The OP did not expect to be fed then take issue with what was on offer. She was happy for her children to eat the offered meal minus sausage. All this stuff about her father's lost culture and finding middle ground is claptrap. His behaviour has been that of s disrespectful controlling bully and forcing the sausage on one of the children is so far out of order it's off the scale. I would say that refusing to visit them again is totally understandable and entertaining them at your house is the only way to ensure they respect your family's beliefs and boundaries.

Tubemole1 Sun 28-Jul-13 09:41:09

I am going to be controversial here and say in one way, children are entitled to discover their world on their terms and decide for themselves what lifestyle to lead. We are humanist, but if dd decides to be Muslim or Buddhist or whatever its her choice.

That said...

Force feeding? No. The old when in Rome argument? NO! Trampling all over a family's personal lifestyle choice? Nooooo. I agree with other posters OP, your old man thinks he's lost control and can't cope with your parenting style. If this is typical behaviour, don't go round there again. Say, Dad, if you want to see the kids, then come to my house.

PS sounds like he also needs educating about Islam. He seems frightened of it. Ridiculous.

motherinferior Sun 28-Jul-13 12:25:10

It is 2013. Mixed families are hardly unusual in the UK, dammit. These attitudes were understandable (if unacceptable) in the days when my parents and DP's parents met. These days half the kids in our road have mixed backgrounds. He really is vein appalling.

Sheshelob Sun 28-Jul-13 12:37:23

So let me get this straight. He accuses you of forcing your children into a way of life, then tries to physically force your child to eat a sausage?

It would be funny if it weren't so awful.

He sounds like an unpleasant narcissist. It isn't about a cultural clash - it is about him not getting his own way. There is no middle ground with people like this. He must win.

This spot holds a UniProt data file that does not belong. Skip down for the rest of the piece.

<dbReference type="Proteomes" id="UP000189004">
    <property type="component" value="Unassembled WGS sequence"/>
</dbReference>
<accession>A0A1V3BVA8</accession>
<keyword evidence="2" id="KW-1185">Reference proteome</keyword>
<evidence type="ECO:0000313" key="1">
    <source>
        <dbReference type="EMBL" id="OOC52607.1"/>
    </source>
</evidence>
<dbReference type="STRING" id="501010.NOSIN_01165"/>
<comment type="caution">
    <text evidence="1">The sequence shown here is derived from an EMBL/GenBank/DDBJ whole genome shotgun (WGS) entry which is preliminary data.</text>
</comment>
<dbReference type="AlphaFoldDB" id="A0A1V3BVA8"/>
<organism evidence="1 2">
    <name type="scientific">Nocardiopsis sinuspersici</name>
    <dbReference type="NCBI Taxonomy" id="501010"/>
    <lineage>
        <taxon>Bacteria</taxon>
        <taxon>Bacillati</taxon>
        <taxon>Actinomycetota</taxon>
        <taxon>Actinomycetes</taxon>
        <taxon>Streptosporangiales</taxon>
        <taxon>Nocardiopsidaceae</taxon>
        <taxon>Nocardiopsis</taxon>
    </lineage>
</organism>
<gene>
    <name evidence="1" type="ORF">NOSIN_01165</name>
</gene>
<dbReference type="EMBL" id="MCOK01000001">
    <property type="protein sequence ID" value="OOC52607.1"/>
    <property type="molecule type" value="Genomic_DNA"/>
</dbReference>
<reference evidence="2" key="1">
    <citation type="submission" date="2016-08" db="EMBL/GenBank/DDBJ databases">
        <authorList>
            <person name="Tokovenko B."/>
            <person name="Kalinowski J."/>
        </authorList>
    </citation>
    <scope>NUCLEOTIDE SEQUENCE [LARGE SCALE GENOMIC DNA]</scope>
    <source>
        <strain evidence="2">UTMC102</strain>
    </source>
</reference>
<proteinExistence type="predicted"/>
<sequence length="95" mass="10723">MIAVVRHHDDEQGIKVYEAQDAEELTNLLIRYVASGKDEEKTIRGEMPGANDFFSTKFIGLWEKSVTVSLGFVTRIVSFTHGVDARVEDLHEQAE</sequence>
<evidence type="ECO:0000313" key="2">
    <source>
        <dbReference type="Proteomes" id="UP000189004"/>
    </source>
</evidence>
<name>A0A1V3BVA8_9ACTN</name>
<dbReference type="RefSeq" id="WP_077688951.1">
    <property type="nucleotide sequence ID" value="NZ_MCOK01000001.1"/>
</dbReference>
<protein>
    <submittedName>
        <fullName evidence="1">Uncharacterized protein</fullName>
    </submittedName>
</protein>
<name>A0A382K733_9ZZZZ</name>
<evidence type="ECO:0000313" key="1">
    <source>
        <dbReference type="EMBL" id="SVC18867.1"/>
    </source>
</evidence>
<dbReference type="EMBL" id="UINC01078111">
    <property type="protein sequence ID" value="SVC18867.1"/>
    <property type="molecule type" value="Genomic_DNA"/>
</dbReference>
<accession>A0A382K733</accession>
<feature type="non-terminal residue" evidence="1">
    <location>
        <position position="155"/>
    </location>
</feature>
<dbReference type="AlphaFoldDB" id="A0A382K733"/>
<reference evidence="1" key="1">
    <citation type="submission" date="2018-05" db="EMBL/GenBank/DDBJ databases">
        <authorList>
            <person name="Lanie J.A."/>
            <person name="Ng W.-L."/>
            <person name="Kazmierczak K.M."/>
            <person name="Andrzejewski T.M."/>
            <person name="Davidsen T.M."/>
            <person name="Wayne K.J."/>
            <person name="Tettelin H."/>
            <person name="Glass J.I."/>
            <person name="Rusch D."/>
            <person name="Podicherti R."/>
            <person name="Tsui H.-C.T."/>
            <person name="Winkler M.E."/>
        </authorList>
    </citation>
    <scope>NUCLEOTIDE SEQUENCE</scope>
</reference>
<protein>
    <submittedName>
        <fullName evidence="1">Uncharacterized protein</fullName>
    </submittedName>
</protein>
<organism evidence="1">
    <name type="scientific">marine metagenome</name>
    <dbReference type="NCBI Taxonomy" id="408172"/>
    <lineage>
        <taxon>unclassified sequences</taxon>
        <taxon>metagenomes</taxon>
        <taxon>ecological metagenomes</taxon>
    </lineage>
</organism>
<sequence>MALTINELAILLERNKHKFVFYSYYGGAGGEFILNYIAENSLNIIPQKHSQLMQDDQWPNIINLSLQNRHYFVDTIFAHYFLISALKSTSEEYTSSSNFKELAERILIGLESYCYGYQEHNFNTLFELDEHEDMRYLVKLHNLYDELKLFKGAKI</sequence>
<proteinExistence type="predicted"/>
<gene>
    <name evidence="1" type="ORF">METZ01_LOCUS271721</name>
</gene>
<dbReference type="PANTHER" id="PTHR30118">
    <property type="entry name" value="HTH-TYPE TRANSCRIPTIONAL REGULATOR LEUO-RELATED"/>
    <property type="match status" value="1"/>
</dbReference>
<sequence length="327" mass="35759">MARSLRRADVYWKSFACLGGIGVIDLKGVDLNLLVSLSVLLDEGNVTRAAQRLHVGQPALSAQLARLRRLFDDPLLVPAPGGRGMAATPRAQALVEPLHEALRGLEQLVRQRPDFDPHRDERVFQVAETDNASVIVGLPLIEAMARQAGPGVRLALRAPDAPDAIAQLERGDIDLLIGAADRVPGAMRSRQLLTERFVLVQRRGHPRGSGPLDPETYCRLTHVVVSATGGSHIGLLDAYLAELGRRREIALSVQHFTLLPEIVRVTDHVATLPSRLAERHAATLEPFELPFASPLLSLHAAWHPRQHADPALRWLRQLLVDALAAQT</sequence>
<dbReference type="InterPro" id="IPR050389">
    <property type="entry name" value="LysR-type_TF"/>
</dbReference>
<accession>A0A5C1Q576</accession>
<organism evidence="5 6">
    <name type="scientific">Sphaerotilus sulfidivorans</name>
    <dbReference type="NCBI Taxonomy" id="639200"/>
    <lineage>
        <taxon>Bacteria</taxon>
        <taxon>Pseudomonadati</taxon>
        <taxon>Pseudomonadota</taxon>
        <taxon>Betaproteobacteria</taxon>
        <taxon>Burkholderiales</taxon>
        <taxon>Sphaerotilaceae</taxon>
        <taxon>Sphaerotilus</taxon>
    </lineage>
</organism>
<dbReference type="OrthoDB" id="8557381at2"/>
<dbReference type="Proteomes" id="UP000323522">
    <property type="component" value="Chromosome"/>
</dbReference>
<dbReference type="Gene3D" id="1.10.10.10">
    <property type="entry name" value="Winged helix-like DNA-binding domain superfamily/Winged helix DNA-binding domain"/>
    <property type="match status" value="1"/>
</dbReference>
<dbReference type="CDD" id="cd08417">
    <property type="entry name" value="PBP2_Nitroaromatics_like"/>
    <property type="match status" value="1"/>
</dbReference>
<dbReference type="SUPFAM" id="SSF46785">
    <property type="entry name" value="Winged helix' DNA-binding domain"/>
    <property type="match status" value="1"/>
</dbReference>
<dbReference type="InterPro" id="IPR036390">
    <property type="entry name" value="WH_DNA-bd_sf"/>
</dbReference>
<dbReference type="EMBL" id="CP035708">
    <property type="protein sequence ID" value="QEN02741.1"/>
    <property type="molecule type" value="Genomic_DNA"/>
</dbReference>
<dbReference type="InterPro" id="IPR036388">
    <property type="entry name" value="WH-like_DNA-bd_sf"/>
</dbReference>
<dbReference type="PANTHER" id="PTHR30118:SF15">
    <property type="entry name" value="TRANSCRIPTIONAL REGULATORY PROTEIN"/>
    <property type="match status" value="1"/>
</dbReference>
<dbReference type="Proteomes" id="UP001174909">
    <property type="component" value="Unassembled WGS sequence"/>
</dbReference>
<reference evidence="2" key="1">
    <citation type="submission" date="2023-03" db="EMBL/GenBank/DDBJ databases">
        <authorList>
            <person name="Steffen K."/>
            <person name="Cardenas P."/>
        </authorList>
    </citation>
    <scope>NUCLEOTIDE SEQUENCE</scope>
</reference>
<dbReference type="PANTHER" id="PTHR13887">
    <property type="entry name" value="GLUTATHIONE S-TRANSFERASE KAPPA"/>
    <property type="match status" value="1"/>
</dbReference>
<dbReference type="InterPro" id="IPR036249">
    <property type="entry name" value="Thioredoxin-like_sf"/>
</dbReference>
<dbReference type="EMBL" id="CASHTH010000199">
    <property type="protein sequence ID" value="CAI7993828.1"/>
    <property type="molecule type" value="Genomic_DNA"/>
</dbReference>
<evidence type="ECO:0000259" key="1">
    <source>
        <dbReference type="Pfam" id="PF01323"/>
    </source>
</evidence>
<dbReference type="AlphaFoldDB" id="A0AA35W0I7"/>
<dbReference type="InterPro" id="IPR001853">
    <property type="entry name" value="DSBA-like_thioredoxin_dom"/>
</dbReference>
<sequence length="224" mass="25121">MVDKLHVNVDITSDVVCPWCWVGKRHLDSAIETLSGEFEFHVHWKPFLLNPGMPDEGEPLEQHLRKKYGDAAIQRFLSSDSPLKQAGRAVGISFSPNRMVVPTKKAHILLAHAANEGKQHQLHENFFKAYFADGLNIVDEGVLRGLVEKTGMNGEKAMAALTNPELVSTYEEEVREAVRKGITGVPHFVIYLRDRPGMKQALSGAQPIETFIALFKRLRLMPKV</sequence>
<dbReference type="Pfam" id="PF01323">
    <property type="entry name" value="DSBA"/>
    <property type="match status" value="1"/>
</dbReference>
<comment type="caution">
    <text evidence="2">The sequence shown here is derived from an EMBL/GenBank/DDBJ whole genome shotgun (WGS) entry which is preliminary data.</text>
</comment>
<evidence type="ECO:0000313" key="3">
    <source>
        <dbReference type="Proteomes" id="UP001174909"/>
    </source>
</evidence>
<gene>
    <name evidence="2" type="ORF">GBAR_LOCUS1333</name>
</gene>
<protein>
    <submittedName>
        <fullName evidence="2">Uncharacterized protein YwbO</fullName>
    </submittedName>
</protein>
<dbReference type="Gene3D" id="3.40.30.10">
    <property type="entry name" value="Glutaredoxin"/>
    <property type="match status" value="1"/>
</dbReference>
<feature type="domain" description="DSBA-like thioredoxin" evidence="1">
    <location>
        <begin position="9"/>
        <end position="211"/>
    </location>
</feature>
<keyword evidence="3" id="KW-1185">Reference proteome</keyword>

There is no point asking your mum to step in. She's too busy enabling his crappy behaviour.

I think you should be true to how you are feeling and cut ties. You will have lots of resistance to it, but if that is how you are feeling, go for it.

AnnabelleLee Sun 28-Jul-13 12:48:12

allowed to discover the world on their own terms? What rot, as parents we make the decisions about the terms, we tell them when to sleep, what to eat, what school to go to, WE define the parameters of their lives until they are old enough to do so for themselves.
Saying your child isn't allowed pork is no different than saying they can't eat coco pops for dinner every night.

Tubemole1 Sun 28-Jul-13 23:09:17

IMHO I cannot I doctrinate a religion into my child. Its for her to decide. I discipline her but only to ask, is her choice of action the right one if she thought it through? I support OP, so please don't call my approach to my child's moral wellbeing, "rot". angry

AnnabelleLee Sun 28-Jul-13 23:24:00

U-huh. Do you ask a two year old whether brushing their teeth is the right action and let her choose whether she does or not? Do you let a five year old choose to eat only chocolate? Do you let a 12 year old have boys to sleep in her room?
We all make decisions on behalf of our children, every single day. Pretending we don't is utter rot.

cjel Sun 28-Jul-13 23:33:17

annabelle, there is a style of parenting that does exactly that and they will not dictate anything to their children believing its not right for an adult to have that much control.

I have met a few of these children and its really hard to mix with them. eg at a toddlers they won't be asked not to hurt your child because they really think their child has the right to not be controlled, even above the right of your child to be safe and not hurt. They will home school although education is done if the child wants to! They tend not to have many friends!!

AnnabelleLee Sun 28-Jul-13 23:38:08

I know there is one where they pretend to do so, but I don't beleive they actually do it all the time, just on the bits that suit them. Toddlers can't really reason for themselves whether to play with knives or not, which is why we make that call for them!

cjel Sun 28-Jul-13 23:39:55

from what i've seen they really do.confused

pizzachickenhotforyou Mon 29-Jul-13 20:32:07

Yanbu

How horrible for your children to have their heritage disrespected by their own family.

Unfortunately they will most probably face ignorant comments etc about being Arabic / Muslim in their lifetime. From their own Grandfather at such a young age is really sad.

Good for you for sticking up for them.

MarmaladeTwatkins Mon 29-Jul-13 21:52:50

YANBU and I bet it is because he has a problem with Muslims. Too much Daily Mail, probably.

I wonder if he would have had such a problem if your DH was a practising Christian and wanted your children to not eat sweets for Lent? I bet he'd have gone along with that alright.

Join the discussion

Join the discussion

Registering is free, easy, and means you can join in the discussion, get discounts, win prizes and lots more.

Register now